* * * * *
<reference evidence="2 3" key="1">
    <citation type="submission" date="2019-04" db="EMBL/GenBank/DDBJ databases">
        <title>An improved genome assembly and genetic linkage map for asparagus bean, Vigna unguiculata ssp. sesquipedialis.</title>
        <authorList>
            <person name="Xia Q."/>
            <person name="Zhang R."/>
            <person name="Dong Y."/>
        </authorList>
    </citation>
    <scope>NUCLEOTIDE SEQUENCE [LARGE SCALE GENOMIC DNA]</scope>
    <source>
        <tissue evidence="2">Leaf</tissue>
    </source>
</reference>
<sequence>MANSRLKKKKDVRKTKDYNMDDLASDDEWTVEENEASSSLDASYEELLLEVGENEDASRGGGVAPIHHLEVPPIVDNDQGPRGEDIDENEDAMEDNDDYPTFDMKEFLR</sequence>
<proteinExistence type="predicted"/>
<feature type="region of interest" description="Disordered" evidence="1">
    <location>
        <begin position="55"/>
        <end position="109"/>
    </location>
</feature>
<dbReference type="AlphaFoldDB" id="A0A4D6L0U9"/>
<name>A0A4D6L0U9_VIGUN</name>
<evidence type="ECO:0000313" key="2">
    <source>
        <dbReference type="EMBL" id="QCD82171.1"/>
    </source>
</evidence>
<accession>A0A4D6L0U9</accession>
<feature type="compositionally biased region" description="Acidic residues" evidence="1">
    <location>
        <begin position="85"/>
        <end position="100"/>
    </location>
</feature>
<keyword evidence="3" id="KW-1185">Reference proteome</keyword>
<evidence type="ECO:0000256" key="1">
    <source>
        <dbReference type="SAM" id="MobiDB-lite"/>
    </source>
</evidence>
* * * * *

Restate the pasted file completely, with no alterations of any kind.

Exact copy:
<reference evidence="2 3" key="1">
    <citation type="submission" date="2019-04" db="EMBL/GenBank/DDBJ databases">
        <title>An improved genome assembly and genetic linkage map for asparagus bean, Vigna unguiculata ssp. sesquipedialis.</title>
        <authorList>
            <person name="Xia Q."/>
            <person name="Zhang R."/>
            <person name="Dong Y."/>
        </authorList>
    </citation>
    <scope>NUCLEOTIDE SEQUENCE [LARGE SCALE GENOMIC DNA]</scope>
    <source>
        <tissue evidence="2">Leaf</tissue>
    </source>
</reference>
<sequence>MANSRLKKKKDVRKTKDYNMDDLASDDEWTVEENEASSSLDASYEELLLEVGENEDASRGGGVAPIHHLEVPPIVDNDQGPRGEDIDENEDAMEDNDDYPTFDMKEFLR</sequence>
<proteinExistence type="predicted"/>
<feature type="region of interest" description="Disordered" evidence="1">
    <location>
        <begin position="55"/>
        <end position="109"/>
    </location>
</feature>
<dbReference type="AlphaFoldDB" id="A0A4D6L0U9"/>
<name>A0A4D6L0U9_VIGUN</name>
<evidence type="ECO:0000313" key="2">
    <source>
        <dbReference type="EMBL" id="QCD82171.1"/>
    </source>
</evidence>
<accession>A0A4D6L0U9</accession>
<feature type="compositionally biased region" description="Acidic residues" evidence="1">
    <location>
        <begin position="85"/>
        <end position="100"/>
    </location>
</feature>
<keyword evidence="3" id="KW-1185">Reference proteome</keyword>
<evidence type="ECO:0000256" key="1">
    <source>
        <dbReference type="SAM" id="MobiDB-lite"/>
    </source>
</evidence>